By Jessica Ravitz, CNN
(CNN) – A Mormon blogger in Florida typed his way into national headlines when he recently went public about facing possible disciplinary action from The Church of Jesus Christ of Latter-day Saints.
David Twede, who says he’s a fifth-generation Mormon, is the managing editor of MormonThink.com, an online publication that invites debate and open discussion about the LDS Church.
Late last week, The Daily Beast reported that after writing articles critical of GOP Presidential candidate Mitt Romney, Twede, 47, said he was called into church offices in Orlando, Florida, where he was “interrogated” and given “cease and desist” orders.
At the end of this meeting, Twede says on his personal blog that he was handed a letter, which he has posted online. The letter, which spells his name incorrectly, requests that he appear before a disciplinary council on September 30. It states that he is being considered for disciplinary action “including the possibility of disfellowshipment or excommunication, because you are reported to have been in apostasy.”
Twede admits that what’s driving this prospective spiritual slap-down seems to be a matter of debate. Was it Twede’s criticism of Romney or something else?
The church's actions around Twede, who recently returned to the church after a long hiatus, has nothing to do with his politics, LDS Church spokesman Michael Purdy said in a statement:
"It is patently false for someone to suggest they face Church discipline for having questions or for expressing a political view. The Church is an advocate of individual choice. It is a core tenet of our faith. Church discipline becomes necessary only in those rare occasions when an individual’s actions cannot be ignored while they claim to be in good standing with the Church. Every organization, whether religious or secular, must be able to define where its boundaries begin and end."
The New York Times reported that it was Twede's public admission that he was trying to sway the beliefs of others at church that got him into trouble. The Salt Lake Tribune said it was his sharing of details about sacred LDS temple ceremonies – disclosures that faithful Mormons find offensive – that raised concerns.
The LDS Church is staying mum.
“While some may want to make their version of an issue public, the Church will not discuss the private lives of individuals,” Purdy said in his statement. “These matters are handled by local Church leaders and are done in an attitude of love and caring. There are a number of possible outcomes to a Church disciplinary proceeding, only one of which is excommunication, which would be the most severe and least common result.”
Twede, who says he works in science and technology but wouldn't get more specific, hopes it doesn’t come to that.
He said he decided to become involved with the church after a five-year hiatus to get a better perspective.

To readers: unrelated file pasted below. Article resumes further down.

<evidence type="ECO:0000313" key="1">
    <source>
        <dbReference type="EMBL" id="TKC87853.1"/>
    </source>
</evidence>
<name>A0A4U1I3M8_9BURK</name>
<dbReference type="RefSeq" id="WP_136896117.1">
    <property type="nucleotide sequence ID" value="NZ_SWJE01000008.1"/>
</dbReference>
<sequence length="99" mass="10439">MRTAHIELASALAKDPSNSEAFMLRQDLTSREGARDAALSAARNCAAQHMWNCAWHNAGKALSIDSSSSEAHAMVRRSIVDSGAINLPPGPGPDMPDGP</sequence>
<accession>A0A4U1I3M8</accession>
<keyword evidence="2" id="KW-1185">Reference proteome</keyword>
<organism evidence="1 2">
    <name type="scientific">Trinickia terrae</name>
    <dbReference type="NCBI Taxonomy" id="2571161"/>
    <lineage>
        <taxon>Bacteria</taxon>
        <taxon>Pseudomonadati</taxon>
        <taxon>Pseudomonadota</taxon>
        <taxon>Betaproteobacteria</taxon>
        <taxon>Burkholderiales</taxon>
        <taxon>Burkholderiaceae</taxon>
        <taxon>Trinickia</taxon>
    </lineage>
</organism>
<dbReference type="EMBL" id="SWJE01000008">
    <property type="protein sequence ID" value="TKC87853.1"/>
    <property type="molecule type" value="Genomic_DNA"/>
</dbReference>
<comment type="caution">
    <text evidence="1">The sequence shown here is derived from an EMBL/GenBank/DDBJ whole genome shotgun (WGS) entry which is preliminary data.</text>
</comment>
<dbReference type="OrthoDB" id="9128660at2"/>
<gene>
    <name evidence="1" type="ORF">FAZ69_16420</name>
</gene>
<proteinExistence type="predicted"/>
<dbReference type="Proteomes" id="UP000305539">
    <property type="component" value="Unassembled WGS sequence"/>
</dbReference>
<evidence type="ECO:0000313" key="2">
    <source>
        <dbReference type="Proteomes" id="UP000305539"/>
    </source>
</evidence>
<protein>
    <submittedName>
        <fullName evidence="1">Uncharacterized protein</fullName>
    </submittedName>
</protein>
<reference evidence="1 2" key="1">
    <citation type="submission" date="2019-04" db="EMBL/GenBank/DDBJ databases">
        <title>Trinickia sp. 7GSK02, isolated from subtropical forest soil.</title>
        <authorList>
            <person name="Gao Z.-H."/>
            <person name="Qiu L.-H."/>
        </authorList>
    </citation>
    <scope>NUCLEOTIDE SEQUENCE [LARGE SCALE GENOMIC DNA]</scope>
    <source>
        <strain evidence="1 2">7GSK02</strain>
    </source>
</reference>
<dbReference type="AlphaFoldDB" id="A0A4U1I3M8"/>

“I cannot effectively address the concerns of members of my church if I am not there with them seeing what they see and hearing what they hear,” Twede wrote in an e-mail. “I believe if the LDS church officials do discipline me for my speech, it will show that the leaders in Salt Lake City run a cultist organization that is unable to withstand the scrutiny of a website that advocates honest and open discussion of its troubling history and present actions.”
The timing of his renewed interest is suspicious to some, including to Scott Gordon, president of the Foundation for Apologetic Information & Research, an organization that defends the LDS Church from detractors. He says Twede only began going back to church a couple of weeks ago after he assumed the managing editor role at MormonThink.
“He went to church for the purpose of being able to say he’s an active member in order to market his site better,” Gordon said.
But Twede said his identity hinges on being able to call himself a Mormon.
“I don't want to lose connection with my family culture that's existed with us for five generations,” he said by e-mail.
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too bad twede is trying to put a negative spin on his actions. Trying to sway someone contrary to the organizations teachings is almost by definition apostasy.
Poor guy! Mormons need to let go of people bashing their temples, and let people say what they want. A member expressing questionable views about the temple doesn't mean he's in apostasy, against the church, or eligible for disciplinary actions so long as he's expressing nothing more than his own HONEST beliefs. It's the church's fault on this one for causing a good man to fall away from the church. SHAMEFUL!
I wonder how much crstal meth is floating around the mormon church....Musician Elvin Bishop's daughter was murdered by a influential mormon who mormon followers called a chosen one.....who was a deep meth addict as well as other evils.....Not BS.....IT"S TRUE!!!!
And I'm sure you can provide citations from reputable news organizations, right ?
The morons have gotten their foothold mainly because of murder and deceit....with the massacre of THE WAGON TRAIN...full of weary travelers, the moron's leader had a group of morons dressed as Native Americans, kill all the males and some others and kidnapped the rest of the women and children, and blamed it all on the Indians.....That's where the Anti-Christ rose it's ugly evil head....Now they are trying to take over the country with money and a large crock of sh_t!
The CNN Belief Blog covers the faith angles of the day's biggest stories, from breaking news to politics to entertainment, fostering a global conversation about the role of religion and belief in readers' lives. It's edited by CNN's Daniel Burke with contributions from Eric Marrapodi and CNN's worldwide news gathering team.